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Last week we explored the differences between sympathy and empathy and the different types of empathy. This week we examine the many life-enhancing benefits of empathy and look at the ‘enemies of empathy’ and how to overcome them.

 

The benefits of empathy

 

Strengthen bonds and relationships

 

When others sense we share their emotions and relate to them we instantly create a deep rooted bond. Naturally our relationships become stronger and closer as a result, meaning we can both give and receive support during life’s toughest times.

 

Fosters good emotional health and well-being

 

When we are empathic we experience feelings of connection, kindness, inclusion and community – all instrumental in promoting good emotional health and well-being.

 

Heals painful psychological problems

 

We can help to heal others loneliness, alienation, anxiety, fear, depression and shame all from emotional and compassionate empathizing.

 

Can be a source of self-esteem and gives us a sense of identity

 

Healthy self-esteem should only be related to our characters because – unlike other things such as success or money – we have complete control over how we choose to behave. When we are empathic and connect with others emotionally, we automatically feel good about ourselves and it can be a huge source of healthy self-esteem.

 

Furthermore, if we are empathic over a prolonged period of time, we can identify ourselves as being empathic by nature, enabling us to have a more positive identity.

 

Gives us a wider sense of purpose

 

When we continually choose to be empathic, it can translate into a wider sense of purpose, such as being kind or compassionate to others in life. This gives added meaning to our lives and often causes our overall happiness to soar.

 

The enemies of empathy

 

Paying attention

 

One of the most important elements of empathy is paying attention. Attention to body language, attention to tone of voice, attention to what is and isn’t being said. Limit all distractions and remain present when someone is sharing vulnerably with you. The enemy of empathy is distraction.

 

Judging and criticizing

 

Though true friends do share their honest opinions it is advisable not to do this when someone is going through pain. When someone is in pain they need empathy and to be understood on an emotional level.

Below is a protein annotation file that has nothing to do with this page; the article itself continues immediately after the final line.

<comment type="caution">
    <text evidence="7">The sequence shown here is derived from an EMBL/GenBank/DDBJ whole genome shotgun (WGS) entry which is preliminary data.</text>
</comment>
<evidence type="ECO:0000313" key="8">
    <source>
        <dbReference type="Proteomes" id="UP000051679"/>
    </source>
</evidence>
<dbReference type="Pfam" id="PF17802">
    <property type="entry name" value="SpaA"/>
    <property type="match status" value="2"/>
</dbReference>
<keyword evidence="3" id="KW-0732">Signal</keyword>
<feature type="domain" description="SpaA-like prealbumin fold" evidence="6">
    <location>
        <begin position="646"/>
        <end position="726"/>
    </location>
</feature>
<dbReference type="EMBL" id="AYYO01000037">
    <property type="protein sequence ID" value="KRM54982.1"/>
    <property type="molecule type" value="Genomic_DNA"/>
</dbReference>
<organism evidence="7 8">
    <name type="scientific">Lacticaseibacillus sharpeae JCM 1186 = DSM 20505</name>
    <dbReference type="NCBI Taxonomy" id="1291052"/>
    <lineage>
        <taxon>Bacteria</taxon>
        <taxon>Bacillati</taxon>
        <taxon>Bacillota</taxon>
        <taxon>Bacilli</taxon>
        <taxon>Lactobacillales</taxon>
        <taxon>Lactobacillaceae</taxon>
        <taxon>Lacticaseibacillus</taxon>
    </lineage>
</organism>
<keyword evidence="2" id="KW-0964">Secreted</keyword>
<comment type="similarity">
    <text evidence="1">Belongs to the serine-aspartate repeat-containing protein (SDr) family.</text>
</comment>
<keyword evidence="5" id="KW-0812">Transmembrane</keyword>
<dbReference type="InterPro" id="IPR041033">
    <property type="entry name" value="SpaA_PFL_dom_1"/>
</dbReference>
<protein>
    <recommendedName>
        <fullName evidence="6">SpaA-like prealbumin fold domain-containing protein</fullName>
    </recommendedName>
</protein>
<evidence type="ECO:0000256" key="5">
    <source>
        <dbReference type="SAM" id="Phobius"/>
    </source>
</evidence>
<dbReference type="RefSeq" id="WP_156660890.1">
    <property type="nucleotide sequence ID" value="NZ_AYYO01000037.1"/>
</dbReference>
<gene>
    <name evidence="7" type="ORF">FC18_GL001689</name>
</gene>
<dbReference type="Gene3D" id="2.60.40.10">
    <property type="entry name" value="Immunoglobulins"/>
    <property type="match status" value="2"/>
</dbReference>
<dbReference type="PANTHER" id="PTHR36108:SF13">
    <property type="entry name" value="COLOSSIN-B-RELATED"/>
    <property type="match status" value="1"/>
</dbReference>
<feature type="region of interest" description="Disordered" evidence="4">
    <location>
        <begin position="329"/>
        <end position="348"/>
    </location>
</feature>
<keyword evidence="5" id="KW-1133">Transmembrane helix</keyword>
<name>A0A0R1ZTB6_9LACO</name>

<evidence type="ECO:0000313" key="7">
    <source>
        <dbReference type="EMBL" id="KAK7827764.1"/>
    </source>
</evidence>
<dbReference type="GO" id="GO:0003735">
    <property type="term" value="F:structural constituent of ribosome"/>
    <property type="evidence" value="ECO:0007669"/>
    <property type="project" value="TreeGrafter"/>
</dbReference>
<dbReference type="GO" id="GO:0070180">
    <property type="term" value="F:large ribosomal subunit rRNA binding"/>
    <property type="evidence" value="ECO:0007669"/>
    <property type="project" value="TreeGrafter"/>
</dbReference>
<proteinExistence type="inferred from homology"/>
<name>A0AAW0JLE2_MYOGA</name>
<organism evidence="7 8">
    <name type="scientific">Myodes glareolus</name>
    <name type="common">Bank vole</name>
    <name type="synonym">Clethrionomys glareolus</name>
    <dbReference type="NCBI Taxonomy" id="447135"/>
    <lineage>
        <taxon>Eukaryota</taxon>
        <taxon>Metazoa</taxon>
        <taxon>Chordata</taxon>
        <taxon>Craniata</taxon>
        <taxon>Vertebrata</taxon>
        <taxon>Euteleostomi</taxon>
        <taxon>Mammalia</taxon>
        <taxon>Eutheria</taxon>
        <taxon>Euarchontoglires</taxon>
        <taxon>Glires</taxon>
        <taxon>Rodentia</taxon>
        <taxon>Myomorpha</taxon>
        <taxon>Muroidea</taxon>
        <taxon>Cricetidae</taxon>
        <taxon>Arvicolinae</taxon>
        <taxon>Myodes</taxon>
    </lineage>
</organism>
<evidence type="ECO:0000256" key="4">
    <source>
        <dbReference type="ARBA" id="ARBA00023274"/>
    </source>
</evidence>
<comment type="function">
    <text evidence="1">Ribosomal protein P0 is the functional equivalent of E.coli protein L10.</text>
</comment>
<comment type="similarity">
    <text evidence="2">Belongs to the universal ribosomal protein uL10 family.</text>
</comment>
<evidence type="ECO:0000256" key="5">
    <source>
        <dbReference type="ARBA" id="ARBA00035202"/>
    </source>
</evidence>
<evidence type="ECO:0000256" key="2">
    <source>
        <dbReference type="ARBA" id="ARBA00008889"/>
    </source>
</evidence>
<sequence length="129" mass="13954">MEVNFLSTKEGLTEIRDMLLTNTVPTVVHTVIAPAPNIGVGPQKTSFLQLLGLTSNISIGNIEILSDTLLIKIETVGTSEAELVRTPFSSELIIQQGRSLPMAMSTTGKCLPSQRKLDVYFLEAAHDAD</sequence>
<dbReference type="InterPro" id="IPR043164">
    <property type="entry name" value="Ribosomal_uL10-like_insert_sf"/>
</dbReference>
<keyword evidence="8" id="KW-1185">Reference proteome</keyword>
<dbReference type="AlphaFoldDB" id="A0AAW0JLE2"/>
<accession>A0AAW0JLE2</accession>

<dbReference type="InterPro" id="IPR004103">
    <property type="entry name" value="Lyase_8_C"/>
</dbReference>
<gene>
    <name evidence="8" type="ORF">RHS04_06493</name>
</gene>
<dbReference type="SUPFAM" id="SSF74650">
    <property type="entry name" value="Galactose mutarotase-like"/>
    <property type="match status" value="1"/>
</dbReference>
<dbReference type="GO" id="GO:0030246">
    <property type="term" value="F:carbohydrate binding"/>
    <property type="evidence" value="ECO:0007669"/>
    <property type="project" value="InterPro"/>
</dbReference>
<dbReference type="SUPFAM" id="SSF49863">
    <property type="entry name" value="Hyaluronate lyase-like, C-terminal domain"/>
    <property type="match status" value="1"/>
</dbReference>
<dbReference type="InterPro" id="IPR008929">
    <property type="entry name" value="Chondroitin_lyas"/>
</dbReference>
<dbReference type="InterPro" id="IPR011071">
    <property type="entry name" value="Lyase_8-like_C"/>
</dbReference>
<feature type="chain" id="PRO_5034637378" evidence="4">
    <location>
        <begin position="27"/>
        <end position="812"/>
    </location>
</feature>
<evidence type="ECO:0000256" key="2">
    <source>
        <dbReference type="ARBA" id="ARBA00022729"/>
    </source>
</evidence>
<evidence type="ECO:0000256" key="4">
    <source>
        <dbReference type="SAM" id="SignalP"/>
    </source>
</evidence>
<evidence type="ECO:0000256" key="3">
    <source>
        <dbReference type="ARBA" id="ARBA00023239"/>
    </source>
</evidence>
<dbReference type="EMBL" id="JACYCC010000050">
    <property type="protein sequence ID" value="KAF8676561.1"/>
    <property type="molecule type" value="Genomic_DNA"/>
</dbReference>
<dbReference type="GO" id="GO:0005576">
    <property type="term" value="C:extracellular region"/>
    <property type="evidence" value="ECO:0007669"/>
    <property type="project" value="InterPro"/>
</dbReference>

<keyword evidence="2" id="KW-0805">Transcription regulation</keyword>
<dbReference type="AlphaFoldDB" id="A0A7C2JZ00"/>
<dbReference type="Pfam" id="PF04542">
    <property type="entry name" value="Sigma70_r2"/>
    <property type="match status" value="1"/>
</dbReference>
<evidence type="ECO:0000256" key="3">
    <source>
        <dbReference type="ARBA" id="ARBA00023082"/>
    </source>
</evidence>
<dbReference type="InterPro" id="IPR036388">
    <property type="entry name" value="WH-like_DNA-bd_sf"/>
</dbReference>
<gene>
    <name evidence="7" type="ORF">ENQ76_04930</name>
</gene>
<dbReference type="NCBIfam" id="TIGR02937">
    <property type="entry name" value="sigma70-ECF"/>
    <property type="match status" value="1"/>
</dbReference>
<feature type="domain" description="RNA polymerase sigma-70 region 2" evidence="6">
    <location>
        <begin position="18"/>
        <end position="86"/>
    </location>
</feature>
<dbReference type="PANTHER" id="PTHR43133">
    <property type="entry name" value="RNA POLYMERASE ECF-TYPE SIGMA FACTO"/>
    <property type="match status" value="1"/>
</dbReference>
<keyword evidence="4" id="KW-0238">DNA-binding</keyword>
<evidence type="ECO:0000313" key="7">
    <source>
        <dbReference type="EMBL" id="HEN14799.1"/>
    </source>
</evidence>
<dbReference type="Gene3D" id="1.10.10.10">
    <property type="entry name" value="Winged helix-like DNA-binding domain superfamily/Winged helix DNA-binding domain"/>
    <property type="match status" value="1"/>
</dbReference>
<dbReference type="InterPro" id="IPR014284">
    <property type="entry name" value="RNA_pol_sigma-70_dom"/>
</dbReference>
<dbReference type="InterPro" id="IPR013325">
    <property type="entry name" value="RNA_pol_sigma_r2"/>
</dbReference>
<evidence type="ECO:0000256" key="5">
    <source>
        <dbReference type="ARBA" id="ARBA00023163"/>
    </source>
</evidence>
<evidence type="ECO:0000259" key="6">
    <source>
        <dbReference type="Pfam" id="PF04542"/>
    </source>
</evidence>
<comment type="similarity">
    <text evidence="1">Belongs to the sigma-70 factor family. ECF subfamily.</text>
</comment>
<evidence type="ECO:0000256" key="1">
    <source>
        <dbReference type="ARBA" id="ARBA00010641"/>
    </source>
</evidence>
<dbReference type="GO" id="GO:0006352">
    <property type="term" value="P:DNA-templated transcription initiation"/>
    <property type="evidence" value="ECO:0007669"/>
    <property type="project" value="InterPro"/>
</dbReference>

When we are judging and criticizing it leaves no room for empathy, even if it is coming from a place where you are genuinely trying to help (such as the school of home truths for example). To judge and criticize less make a conscious effort to understand others emotions so you can better empathize with their struggle (emotional empathy).

 

Offering advice

 

When one of my friends is emotionally hurting one of the most natural things for me to do is to try to make it better by offering advice. I find it incredibly hard not to try and help in this way, but every time I offer advice without having been asked, I potentially distance myself from my friends because what they were really seeking was someone to listen and offer emotional understanding and support. Needless to say I have now resolved to stop offering advice unless I am asked.

 

Further Resources

 

‘Empathy: Why It Matters and How To Get It’ by Roman Krznaric

 

This book describes how at our core we are all empathic by nature and examines how a more empathic society benefits the world. Interviewing groundbreaking leaders of various fields he reveals the six habits of the highly empathic.

 

‘The Art of Empathy: A Complete Guide To Life’s Most Essential Skill’ by Karla McLaren

 

A comprehensive how-to guide on how to increase our empathy, complete with chapters on improving family, workplace and intimate relationships.

 

Stay tuned – next Monday we will begin examining the seven steps to fostering more empathy, including learning to better identify our own feelings and treating others as they would like to be treated.

 

In the moments when you have connected with others emphatically did you reap any of the benefits explained in this article? Do you struggle with the enemies to empathy? Do you have any of your own tips to overcome the enemies of empathy? Please share your thoughts in the comments below to gain encouragement, insight and support from our community, we’d love to hear from you.